Frank Gaffney & More of Ted Cruz’s Crazy Advisers
So much for any optimism about a potential Cruz reboot of international relations after the mistakes of the last two administrations.
Ted Cruz has unveiled his foreign policy team, and things are even worse than you’d imagined.
It’s sad. Throughout this tortured campaign season, conservatives, and not just conservatives, had good reason to put a certain kind of hope in Cruz—hope that he could return America to a stable global role that learned from the failures of the past two administrations.
Yes, this sounds odd. But recall the alternatives. Rubio offered empty hysterics, Trump truculent gibberish, and Graham full-blown interventionism. Sanders never even wanted to talk foreign policy. And Clinton’s response to the excoriation of her legacy as Secretary of State, from Libya to Russia and well beyond, was to double down in characteristically blithe yet brittle fashion.
So at the same time as the GOP has lost its way, many of the Beltway’s sharpest and most experienced foreign policy hands—Democrats included—have given up on President Obama, what with his stubborn preference for contradictory mush and half-measures over the counsel of his established elders.
With Cruz, despite his vow to make the sands of Syria glow from bombardment, here, at least, was a guy who could snap Washington out of the foolishness of Obama and his pet advisors without snapping back into the foolishness of W. and his pet advisers. Here was a guy who sensed the public mood, favoring a realistic freedom agenda as on guard against overreach as underreach.
Such was the hope. This is the reality: In addition to some circumspect and enlightened folks, Cruz has added the likes of Frank Gaffney, a rogue ex-Reagan official who believes Sharia law isn’t just a threat to the United States but a natural outgrowth of Islam.
Set aside the matter of Sharia paranoia; on a deeper level, seeing Islam as inherently prone to literalism, and therefore to caliphate and jihad, misses the most important dynamic driving America’s relation to Islam around the world. Not all Muslims to say the least are practitioners of Koranic literalism. But literalism, as Christianity has long shown, is a distinctively modern phenomenon, not one baked into the cake of the Mideast’s oldest religions.
This is important because it helps us grasp that when globalization and democratization “modernize” the Muslim world in a swift, unfettered way, the lingering premodern habits of figurative religious interpretation are weakened, and violently contemporary absolutism is strengthened.
In that way, Gaffney’s far-right view of Islam actually feeds into the mistaken prejudices of the kindler, gentler form of neoconservatism other Cruz advisors espouse. They correctly grasp that moderate, non-literalist Muslims, in the U.S. and abroad, ought to occupy our conceptual attention and earn our prudent support. But they are too apt to believe, as Mitt Romney suggested while running for president, that Muslim societies are better off the faster they modernize, so the U.S. is better off the more we help modernize them.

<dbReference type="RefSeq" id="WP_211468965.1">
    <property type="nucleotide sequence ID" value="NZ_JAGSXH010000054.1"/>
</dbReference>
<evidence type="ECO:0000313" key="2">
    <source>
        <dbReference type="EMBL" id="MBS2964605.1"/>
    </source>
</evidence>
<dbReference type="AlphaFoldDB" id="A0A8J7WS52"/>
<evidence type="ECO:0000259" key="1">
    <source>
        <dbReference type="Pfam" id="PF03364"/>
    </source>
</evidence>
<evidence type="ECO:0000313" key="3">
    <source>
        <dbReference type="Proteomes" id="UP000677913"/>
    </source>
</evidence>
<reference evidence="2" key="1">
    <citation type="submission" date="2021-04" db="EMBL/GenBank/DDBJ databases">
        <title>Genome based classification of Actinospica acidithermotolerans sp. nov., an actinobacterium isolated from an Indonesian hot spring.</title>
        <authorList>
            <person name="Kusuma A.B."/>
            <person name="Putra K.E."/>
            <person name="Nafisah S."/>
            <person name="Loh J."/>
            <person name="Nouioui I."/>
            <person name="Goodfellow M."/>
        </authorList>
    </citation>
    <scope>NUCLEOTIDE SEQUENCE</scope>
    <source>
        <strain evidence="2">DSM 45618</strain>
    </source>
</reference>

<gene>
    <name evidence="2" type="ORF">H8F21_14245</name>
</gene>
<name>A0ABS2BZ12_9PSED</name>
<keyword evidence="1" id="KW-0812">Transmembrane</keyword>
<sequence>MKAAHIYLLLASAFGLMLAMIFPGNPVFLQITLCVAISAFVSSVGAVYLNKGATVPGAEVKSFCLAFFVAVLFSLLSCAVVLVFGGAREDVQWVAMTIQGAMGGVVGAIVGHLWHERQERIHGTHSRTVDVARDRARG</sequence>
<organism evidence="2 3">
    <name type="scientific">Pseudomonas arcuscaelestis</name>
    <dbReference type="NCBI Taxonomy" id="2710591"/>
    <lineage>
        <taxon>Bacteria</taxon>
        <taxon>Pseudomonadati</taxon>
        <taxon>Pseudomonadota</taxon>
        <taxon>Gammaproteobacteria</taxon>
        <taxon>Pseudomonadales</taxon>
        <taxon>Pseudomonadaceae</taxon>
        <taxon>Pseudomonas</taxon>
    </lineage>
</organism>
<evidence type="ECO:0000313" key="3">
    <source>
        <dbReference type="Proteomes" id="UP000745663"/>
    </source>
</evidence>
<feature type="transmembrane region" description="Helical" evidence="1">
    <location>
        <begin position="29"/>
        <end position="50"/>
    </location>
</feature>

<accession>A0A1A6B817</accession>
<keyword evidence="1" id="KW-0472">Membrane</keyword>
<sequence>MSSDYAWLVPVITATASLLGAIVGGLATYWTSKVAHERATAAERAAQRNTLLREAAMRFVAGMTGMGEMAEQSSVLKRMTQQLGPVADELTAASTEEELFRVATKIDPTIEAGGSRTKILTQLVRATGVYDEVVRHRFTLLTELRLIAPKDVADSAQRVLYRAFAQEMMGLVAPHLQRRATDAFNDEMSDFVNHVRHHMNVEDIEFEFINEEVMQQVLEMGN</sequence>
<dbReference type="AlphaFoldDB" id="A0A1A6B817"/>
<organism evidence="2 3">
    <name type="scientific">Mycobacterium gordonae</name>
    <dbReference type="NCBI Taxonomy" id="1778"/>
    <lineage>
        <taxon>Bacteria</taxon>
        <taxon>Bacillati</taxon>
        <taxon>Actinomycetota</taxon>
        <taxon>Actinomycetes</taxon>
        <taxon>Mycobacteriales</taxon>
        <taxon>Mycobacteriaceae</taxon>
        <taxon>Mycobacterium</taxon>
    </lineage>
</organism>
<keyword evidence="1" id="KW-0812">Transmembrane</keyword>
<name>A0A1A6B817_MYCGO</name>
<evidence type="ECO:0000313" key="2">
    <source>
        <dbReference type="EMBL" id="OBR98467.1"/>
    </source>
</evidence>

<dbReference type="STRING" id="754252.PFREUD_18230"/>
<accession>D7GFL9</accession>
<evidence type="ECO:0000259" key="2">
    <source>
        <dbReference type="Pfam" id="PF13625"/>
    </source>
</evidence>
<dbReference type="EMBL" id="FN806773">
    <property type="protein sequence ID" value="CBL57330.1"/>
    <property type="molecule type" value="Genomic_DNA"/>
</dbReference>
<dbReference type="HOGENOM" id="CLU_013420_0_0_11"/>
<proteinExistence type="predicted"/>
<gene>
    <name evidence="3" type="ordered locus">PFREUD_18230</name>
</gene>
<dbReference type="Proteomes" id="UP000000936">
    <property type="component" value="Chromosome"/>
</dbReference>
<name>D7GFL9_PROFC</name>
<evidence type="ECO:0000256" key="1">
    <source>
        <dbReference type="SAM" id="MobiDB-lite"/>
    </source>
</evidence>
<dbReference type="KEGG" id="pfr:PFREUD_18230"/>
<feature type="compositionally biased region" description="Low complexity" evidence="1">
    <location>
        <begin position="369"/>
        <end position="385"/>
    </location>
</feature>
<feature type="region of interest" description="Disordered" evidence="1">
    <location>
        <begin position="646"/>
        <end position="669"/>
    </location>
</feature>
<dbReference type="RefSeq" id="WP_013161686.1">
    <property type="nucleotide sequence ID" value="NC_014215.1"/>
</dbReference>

The truth is messier and more humbling. Carried out too fast and furiously, modernization doesn’t just breed violently literal Islamist blowback. It also delivers devastating postmodern conflict capabilities into the hands of people who completely lack the enervating postmodern instinct to skeptically view all meanings and interpretations as contingent untruths. As sound as the political principles of the Muslim-friendly neoconservatives may be, they cannot prevail without a clearer theoretical understanding of where our Muslim enemies come from and why.
To Cruz’s credit, the mixed-bag quality of his foreign policy crew reflects a sharp awareness that there just isn’t a Republican consensus on America’s role in the world anymore. As Victoria Coates, his primary national security adviser, put it, the team-of-rivals factor “is by design and not an accident.”
In that sense, Lincoln could relate. Especially in a time of fracture and crisis, elevating any one faction at the expense of all others is not a wise way to consolidate power, build trust, and start fresh.
On the other hand, and here’s where the really bad news comes in, none of us have any way of knowing in advance whether Ted Cruz is personally capable of wrangling his party’s sharply divided factions. That’s no knock on Cruz—although, to be sure, his very limited experience in government, especially as a team-builder, doesn’t immediately arouse great confidence. Any statesman would face a tall order pulling a clear, confident, and effective foreign policy out of the GOP’s egos, ideologies, and delusions. Any optimism around a Cruz reboot of international relations has to be seriously tempered by this daunting dynamic.
Of course, you don’t have to hang any hope on Cruz. You can roll the dice on Donald Trump, whose idea of foreign policy is to muscle all his opponents on money. You can retreat to a happy place and fantasize about President Sanders. Or, courtesy of Hillary Clinton, you can resign yourself to an even more truculent, arrogant, and self-flattering version of today’s failed and failing foreign policy.
Perhaps this year the bad news about Cruz is actually as good as it gets.